As such, Israel, which recalled its negotiating team from Cairo in the wake of the rocket attacks, will not send it back before receiving cast-iron guarantees that the negotiations - if they resume - will not be held under during violations of the ceasefire.
"Israel will not negotiate under fire," say Israeli officials. The same sources also say that Israel has the patience and the mental strength to resume the fight until Hamas and the other Palestinian factions realize they can not threaten it with renewed attacks, and that they are more harmed by breaching the ceasefire than they benefit from doing so.
The rocket fire took the IDF and the decision-makers in Jerusalem by surprise. Even so, there had been information that the talks in Cairo were running into difficulties over Israel's unwillingness to give into Hamas demands regarding the "lesser agreement" proposed by Egypt, which was set to be signed Tuesday night.
While Hamas agrees in principle to an agreement based on a mutual ceasefire and large-scale humanitarian aid to Gaza, it would not accept Israel's demand that the aid transfers be supervised by Mahmoud Abbas' personnel - and especially not by international organizations.
Hamas also demanded that the Rafah crossing between Egypt and Gaza be opened immediately. Israel was not ready to give up on its security demands, nor would it agree to Hamas' demand for a declaration that it "lifted the siege" on the Gaza Strip.
These were hitches that were indeed anticipated on Monday, but which the Egyptians believed could be overcome. Therefore the Israeli delegation to the negotiations remained in Cairo and agreed for a further 24-hour ceasefire.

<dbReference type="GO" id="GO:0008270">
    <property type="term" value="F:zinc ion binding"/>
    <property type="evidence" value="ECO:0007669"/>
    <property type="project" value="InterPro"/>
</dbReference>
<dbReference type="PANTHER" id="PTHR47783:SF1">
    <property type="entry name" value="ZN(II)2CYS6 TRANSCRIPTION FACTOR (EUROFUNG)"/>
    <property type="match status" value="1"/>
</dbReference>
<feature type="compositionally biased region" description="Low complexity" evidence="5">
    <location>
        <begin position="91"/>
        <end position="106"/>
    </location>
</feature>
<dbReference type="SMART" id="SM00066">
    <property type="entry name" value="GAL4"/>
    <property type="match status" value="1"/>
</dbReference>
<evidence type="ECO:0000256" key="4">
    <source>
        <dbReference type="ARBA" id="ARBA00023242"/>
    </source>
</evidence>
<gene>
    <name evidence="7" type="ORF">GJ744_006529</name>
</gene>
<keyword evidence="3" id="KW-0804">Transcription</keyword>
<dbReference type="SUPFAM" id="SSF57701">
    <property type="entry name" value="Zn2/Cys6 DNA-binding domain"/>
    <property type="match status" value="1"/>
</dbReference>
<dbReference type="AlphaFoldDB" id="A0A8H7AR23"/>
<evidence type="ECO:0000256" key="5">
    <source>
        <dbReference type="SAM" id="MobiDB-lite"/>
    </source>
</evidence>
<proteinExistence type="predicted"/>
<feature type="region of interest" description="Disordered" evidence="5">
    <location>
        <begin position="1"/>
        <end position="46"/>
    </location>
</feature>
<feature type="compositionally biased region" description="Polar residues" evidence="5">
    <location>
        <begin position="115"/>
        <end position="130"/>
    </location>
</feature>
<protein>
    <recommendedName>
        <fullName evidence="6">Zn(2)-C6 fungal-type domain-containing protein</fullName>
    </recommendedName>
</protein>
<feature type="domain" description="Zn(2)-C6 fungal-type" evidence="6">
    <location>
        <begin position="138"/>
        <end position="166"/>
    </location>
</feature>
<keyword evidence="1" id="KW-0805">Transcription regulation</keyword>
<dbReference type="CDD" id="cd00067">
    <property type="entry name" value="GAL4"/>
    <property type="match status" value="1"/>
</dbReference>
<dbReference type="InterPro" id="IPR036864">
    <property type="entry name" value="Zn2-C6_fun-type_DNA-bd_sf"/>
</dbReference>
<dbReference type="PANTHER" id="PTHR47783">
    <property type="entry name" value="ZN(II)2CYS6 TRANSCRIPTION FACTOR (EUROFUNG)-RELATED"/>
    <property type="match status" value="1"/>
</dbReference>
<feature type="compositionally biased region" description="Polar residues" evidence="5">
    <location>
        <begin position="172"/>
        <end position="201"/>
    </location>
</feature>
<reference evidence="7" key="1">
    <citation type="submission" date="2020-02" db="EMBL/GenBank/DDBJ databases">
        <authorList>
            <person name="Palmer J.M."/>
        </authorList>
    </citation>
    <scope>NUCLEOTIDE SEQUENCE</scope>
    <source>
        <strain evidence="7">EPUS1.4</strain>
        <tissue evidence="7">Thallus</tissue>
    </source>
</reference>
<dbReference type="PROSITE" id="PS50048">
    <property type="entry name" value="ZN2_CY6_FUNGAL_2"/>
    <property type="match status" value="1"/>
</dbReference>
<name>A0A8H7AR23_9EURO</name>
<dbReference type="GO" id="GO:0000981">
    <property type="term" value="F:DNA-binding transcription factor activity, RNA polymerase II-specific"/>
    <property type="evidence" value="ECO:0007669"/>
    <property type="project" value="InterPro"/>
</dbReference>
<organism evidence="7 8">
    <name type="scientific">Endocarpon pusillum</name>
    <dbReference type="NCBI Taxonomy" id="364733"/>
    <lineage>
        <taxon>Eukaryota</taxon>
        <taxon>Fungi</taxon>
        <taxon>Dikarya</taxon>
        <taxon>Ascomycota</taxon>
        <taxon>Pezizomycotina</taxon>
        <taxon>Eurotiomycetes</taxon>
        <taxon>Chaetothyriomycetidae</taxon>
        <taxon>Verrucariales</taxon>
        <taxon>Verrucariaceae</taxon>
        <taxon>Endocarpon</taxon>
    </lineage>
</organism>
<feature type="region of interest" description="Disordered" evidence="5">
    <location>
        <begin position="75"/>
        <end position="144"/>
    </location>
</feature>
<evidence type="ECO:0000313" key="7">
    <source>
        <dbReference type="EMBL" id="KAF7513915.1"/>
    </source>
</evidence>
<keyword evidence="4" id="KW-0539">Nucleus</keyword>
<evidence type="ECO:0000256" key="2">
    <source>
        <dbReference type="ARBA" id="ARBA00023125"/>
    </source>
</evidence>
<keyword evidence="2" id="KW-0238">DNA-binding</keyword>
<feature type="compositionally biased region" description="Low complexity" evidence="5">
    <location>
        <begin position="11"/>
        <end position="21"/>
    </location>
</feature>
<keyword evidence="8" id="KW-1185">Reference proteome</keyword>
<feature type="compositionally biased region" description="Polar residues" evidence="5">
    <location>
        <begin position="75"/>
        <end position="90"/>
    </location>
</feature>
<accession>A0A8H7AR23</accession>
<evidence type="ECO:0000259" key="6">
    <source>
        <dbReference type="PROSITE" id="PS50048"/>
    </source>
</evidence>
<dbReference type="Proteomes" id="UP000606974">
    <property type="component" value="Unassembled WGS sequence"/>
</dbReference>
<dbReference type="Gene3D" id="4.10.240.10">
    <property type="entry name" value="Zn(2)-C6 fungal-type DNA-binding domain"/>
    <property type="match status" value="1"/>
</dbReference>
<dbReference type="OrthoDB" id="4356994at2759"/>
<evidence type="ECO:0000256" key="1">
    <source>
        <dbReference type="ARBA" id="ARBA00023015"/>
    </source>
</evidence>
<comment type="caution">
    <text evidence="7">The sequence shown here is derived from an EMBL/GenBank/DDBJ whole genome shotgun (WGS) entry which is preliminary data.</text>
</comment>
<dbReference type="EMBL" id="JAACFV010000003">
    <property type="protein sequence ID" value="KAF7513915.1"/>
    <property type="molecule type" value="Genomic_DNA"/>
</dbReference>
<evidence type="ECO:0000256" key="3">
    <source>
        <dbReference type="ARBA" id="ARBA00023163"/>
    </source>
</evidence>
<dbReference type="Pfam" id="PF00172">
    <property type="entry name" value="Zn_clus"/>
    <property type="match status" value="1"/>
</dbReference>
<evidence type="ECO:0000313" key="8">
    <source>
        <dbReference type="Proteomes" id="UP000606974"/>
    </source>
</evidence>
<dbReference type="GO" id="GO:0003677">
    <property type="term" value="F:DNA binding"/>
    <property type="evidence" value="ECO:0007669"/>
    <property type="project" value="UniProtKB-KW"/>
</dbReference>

The afternoon rocket attack was a surprise given that the negotiations had not ended, and it had seemed possible to find common ground and sign the lesser agreement proposed by the Egyptians.
But once the rockets were fired at Be'er Sheva and Netivot, Israel's military and political responses were triggered almost automatically, responses that had been predetermined by Prime Minister Benjamin Netanyahu and Defense Minister Moshe Ya'alon, in consultation with IDF Chief of Staff Benny Gantz.
The military response came in the form of immediate air strikes on targets in the Gaza Strip, alongside a political decision to recall the Israeli delegation. As stated, Israel has signaled that it will not agree to negotiations under fire, nor will it agree to enter into a war of attrition.
The IDF use all of the might at its disposal to ensure that such a war does not erupt, even if it means a new ground incursion in the Gaza Strip.